Tho?e Biochemistry and 15 Garvens Histology remained unsold. The present third )€ar will have a problem next October, as it seems in these day! of rapid progress, particularly in Physiology and Biochemistry, textbooks are becoming obsolete. Perhaps the Bookstall's f!ture function will be the sale of relatively old favourites, Gray,, Hamiltons and the like. Everyone eventually rece;ved their cheques, a slight delay .esulting from the ne.€ssary calcularions from the complicated, triplicated, security-ridden recordr. h wat a pleasure to fnd that p;lfering had been reduced to a minim'im (we had an efficient security staff),8s.6d. wodh of books were 'missing', these being of the pocket handbook variety, a definjtion somebody reems to have taken too literall/. Thanks go to l'4iss A. Shepherd, f4es'rs. 8. Attock, R. Pearson and P. Brown, and other membefi of th€ Fa.ulty who helped maintain security during the sale. Bookstall .an be a tuccers, and it ir hoped that it will continue to thrive next October. secretary D. J. Morri' Chairman

Concis€ Medical Textbooks-8io.h€mistry-

S. P. Datta and j. H. Ottawa/. Bdt//iere, Tindoll. ond Cosse/r. London 1965 Review of Physiologiol Chemistry lfth Edition. H. A. H^rpet. Lange l edi.al Publicotions. U.S.A. 1965.

I find m/self in a quandar/. I want on the one hand to recommend th€se books warmly to medical students, whilst cautioning, on the other hand, in their indiscriminate use. Both books are admirably up to-date, thouSh the absence of any mention of the carnitine shutde in lip'd metabolism in the book by D:rta and Ottaway surprises, and neither book deals properly with the fastest expand ing territory in biochemistry, that of metabolic contrdl mechanisms- Yet. the over rid'ng impresrioD is one of well expanded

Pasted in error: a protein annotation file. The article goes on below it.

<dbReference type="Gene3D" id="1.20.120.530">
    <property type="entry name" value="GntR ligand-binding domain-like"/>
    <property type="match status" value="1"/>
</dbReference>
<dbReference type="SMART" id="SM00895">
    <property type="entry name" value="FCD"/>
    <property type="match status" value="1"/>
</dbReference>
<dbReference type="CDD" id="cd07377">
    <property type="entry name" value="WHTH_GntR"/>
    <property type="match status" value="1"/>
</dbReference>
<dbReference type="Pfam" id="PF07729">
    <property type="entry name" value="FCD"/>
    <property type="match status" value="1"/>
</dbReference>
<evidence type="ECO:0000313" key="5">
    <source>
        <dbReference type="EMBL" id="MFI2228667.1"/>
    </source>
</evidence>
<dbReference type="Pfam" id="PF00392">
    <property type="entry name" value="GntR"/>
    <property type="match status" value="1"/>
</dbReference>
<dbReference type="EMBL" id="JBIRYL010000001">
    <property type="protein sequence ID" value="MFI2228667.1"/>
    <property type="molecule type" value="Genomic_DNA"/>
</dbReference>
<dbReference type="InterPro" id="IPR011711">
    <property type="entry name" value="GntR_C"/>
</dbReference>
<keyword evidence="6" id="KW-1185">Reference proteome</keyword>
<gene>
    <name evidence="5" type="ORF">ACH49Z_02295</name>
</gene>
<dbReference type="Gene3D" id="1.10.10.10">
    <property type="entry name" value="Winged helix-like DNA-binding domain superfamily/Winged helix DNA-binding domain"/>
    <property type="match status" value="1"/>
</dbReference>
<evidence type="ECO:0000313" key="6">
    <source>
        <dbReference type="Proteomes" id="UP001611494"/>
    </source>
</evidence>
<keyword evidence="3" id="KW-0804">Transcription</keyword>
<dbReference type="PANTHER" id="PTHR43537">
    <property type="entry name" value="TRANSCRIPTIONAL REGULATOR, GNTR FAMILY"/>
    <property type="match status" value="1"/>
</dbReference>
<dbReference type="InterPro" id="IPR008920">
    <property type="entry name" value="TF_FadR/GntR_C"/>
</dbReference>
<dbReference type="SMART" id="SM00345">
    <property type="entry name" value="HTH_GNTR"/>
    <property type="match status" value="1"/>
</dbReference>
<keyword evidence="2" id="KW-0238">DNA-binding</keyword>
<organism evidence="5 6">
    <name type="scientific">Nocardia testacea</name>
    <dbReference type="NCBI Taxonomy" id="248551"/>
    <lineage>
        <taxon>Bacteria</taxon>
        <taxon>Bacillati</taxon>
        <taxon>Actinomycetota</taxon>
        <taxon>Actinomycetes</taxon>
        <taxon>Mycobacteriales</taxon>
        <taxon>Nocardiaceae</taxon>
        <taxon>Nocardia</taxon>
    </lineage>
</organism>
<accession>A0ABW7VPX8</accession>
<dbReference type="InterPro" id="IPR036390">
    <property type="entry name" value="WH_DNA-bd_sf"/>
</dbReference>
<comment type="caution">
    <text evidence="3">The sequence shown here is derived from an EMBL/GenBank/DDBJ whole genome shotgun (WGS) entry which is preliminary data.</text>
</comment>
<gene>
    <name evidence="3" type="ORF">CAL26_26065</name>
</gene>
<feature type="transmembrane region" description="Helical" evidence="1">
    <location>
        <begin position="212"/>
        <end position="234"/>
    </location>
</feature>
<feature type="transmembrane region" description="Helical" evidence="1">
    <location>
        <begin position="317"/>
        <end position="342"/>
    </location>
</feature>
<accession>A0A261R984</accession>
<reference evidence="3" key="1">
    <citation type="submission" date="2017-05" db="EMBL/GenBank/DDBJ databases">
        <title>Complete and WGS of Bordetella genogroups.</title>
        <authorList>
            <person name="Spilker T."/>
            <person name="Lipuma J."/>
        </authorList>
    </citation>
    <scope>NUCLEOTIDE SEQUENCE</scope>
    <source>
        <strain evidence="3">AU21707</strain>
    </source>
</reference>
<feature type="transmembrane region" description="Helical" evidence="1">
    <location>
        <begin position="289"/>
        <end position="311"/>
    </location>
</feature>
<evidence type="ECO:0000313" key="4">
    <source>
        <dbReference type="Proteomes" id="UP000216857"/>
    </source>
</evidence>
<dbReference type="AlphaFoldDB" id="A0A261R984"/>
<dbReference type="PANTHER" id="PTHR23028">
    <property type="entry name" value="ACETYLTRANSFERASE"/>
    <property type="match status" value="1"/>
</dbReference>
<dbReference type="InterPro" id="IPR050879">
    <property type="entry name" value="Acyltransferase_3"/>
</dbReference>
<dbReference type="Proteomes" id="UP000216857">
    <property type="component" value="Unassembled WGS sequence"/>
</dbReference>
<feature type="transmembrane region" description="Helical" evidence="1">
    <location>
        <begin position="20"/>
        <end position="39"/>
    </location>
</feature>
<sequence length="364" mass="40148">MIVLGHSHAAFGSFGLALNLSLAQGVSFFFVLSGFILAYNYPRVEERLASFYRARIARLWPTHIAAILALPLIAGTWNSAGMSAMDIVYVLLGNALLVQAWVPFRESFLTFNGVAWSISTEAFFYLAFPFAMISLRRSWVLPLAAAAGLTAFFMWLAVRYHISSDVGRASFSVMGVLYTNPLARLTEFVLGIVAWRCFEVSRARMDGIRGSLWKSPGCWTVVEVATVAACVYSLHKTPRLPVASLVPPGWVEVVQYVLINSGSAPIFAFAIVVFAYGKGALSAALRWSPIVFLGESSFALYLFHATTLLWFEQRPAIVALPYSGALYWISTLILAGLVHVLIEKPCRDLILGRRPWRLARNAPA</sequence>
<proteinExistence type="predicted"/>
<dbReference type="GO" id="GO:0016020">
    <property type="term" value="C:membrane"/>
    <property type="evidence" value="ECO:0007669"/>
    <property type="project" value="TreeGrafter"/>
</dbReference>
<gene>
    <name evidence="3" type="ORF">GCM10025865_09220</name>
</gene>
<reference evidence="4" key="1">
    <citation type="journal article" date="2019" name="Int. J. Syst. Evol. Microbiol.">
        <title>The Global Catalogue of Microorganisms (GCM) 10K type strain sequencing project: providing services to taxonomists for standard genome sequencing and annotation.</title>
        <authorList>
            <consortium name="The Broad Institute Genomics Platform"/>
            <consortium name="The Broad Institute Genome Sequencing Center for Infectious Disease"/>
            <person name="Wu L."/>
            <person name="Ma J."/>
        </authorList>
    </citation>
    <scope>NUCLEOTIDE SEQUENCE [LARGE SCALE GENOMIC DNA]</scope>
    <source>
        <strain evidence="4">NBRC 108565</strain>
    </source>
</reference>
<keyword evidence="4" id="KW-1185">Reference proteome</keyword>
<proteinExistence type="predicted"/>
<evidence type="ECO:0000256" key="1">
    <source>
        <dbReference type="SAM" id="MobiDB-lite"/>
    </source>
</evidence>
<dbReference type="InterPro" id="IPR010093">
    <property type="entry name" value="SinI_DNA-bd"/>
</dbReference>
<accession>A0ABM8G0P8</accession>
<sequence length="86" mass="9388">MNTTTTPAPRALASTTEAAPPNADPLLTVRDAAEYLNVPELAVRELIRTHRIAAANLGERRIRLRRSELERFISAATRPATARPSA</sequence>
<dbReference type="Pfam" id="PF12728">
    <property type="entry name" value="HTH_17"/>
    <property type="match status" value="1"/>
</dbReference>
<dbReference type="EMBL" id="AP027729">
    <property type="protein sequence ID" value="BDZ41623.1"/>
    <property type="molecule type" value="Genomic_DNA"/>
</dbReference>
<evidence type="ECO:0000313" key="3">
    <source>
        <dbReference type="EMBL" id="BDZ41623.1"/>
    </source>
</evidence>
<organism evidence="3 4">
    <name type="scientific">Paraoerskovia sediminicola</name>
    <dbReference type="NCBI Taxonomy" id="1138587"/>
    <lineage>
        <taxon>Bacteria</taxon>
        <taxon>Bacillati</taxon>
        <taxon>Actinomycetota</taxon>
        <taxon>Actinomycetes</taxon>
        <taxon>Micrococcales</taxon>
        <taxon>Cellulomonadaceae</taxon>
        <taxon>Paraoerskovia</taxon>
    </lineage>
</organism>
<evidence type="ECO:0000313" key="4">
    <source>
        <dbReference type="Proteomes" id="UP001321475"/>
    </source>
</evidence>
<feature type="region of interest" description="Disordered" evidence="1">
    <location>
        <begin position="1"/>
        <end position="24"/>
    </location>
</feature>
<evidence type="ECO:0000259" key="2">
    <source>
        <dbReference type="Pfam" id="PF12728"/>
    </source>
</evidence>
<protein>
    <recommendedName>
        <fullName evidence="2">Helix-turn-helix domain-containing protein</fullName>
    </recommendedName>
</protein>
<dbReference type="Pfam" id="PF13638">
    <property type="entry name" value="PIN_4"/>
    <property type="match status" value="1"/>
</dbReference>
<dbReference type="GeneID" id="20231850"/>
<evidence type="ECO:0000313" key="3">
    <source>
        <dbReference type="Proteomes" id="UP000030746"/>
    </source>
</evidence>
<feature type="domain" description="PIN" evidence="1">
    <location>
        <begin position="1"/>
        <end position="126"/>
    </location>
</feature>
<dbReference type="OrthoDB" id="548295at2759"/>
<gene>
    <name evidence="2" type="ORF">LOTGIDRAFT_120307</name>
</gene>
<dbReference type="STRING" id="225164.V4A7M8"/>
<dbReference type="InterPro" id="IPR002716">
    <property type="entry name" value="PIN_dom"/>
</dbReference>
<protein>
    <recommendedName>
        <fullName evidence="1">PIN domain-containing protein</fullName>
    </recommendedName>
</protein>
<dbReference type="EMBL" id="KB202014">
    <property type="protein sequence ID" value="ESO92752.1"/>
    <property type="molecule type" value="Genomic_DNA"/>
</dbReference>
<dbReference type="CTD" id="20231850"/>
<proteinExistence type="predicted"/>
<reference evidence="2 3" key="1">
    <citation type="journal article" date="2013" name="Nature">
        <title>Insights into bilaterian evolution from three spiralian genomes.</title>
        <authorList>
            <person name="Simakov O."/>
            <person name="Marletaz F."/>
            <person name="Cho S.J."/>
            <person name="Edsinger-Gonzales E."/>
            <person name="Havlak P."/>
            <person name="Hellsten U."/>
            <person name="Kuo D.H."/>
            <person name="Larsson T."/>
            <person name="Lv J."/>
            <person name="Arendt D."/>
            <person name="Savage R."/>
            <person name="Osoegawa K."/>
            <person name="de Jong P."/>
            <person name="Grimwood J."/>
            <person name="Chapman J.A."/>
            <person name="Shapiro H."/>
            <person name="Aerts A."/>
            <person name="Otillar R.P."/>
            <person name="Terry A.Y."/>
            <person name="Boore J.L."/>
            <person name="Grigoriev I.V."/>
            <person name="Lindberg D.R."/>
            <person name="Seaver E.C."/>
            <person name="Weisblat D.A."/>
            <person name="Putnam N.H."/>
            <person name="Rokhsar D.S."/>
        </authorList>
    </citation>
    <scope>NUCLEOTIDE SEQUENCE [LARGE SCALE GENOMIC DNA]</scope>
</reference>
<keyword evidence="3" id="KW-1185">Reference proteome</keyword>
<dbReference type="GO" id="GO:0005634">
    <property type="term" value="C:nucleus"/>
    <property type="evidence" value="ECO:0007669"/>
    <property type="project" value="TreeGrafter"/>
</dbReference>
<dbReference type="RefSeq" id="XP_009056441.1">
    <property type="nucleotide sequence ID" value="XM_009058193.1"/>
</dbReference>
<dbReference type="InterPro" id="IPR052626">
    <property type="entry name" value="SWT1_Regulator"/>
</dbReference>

C A Westwood

Committee D.

J.

lecture notes. As such, they furnish the indigestible sinews of biochemistry. The

Mccanhy

*** !8


danger and fallac/ of these books resides in the user who believes lhat this is all that

about anatomical relations. The remaining chapters in the Obstetr;c section are of an equall), good standard. ln the G/naecological section rhe author

is knowable of biochemistry, and all that is needed to be known. The) are essentially source books of fact, and meritworthy at

describes both pathdlogical and clini.al features of d;sease. This part it only 70 pag€s long but is a useful preliminary to

such. They requ're as accompaniment a jovial

lecturer who clothes the anatomical starkness

of metabolic

pathways

with meaningful

Gynaecology-

inte.relationships in physiology at a.oordinated bodyJLrnction level, and in cell biology with the architecture of a cohere^tly

scientific "

weltanschauung

". They

M.

ako

revision of this available. I would have but one reservation about the warmth of my recommendation of the books under review. Buy Fruton and Simmonds firrt !

concisel, vrritten, and a section of the chapt€r

on

C. F. PHELPS

Students Guide

to

Y. RUCK

Clinical Chernical Patholog. C. H. GrayEdwatd Atnold. 20s. The fourth and latest edition is quite definitely the best book on chemical pathology for medical students. lt is set out in good form which is easily read and understood. The excellent chapters on renal and liver functions and their disorders are

require something more, in my view, something that five years ago was given by the readable, thought provoking and exemplary textbook of Fruton and Simmonds. Were a

A

J-

plasma proteins deals adequatel/ with

immunoglobulins. The chapter on acid-base balance is a good exporition of a traditional stumbling block. Obstetrics and Gyna€-

It

<olog/. C. J. Dewhurst.